The level of detail and polish on these heads (all the heads in your gallery, really) astounds me. I know wax is fantastic. But what kind of tools make this possible?
I'm helping someone with a 3" tall figure of a knight (he'll be fighting a much larger dragon). When I went in to rebuild the face, the sculpting tools I thought were small turned out to be several times larger than what I needed to get any substantial detail. How do you come by tools that may be a fraction of a millimeter across? Did you have to make your own?
I've taken to grinding and shaping bits of wire or those needles you find dress shirts stuck with. The toughest thing is shaping the working end without insane magnification. I think I'd be better off having them made for me by an outfit such as SculpTools Studio (www.skulptools.com/main.sc).
Thank you very much. It is very discouraging to have to tread over ground that has been gone over before. Especially when you yourself have done it many many times. This has been my professional experience.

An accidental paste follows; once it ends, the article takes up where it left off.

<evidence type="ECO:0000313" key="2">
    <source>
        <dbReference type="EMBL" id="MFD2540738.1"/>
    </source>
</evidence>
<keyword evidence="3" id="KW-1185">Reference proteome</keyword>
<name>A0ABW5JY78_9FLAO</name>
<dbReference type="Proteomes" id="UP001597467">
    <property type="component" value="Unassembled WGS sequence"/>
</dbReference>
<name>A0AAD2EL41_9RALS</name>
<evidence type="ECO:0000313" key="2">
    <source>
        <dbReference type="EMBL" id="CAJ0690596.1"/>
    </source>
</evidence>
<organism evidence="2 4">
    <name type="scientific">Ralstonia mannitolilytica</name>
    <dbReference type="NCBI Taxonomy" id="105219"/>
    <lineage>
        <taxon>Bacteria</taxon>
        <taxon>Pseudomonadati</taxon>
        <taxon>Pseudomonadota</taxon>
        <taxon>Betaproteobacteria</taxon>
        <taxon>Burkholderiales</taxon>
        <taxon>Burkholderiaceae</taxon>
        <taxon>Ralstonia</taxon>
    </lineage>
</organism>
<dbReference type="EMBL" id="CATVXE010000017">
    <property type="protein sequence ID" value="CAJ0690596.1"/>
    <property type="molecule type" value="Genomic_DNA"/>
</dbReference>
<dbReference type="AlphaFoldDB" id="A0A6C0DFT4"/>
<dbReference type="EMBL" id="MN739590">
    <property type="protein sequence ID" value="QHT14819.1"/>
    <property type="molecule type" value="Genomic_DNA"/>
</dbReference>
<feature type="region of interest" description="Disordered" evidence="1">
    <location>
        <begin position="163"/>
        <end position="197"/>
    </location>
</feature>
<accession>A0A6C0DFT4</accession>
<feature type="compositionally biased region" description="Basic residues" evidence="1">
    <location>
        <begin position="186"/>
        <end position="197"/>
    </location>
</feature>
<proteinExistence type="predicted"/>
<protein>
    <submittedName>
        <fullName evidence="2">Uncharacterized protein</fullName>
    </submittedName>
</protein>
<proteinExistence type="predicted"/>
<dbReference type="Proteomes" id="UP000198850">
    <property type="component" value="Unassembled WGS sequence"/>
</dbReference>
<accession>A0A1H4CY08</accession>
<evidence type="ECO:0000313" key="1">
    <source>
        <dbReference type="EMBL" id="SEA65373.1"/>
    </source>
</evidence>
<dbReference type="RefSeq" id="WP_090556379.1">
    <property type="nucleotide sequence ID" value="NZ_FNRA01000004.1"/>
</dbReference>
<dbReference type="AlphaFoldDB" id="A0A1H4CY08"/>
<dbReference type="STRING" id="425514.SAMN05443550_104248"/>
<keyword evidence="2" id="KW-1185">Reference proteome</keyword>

It's funny, the high I get when I write and create something out of nothing is almost like a drug. Yet it is so fleeting and so temporary that it soon becomes a nice memory... Now sculpting and painting on the other hand reminds me of a slow burn, that haunts you even in your dreams, in a nice way. I really do admire artist that can sustain the motivation and still seek that something new in everything they do.
I've got a question....I've noticed that on this and the Baroness that there is no skin texture. Do most companies stay away from texture on female heads to have them seem to be more "perfect"? So to speak, anyway. That perhaps texture would take away from the beauty of the female?
Yeah, texturing a girl is a bad approach. For almost all women, you have to try to be more subtle, from texture to paint to production. It's really easy to make them look bad. Once a head is cast in the proper plastic, it doesn't appear shiny, though. It looks really natural and slightly textured.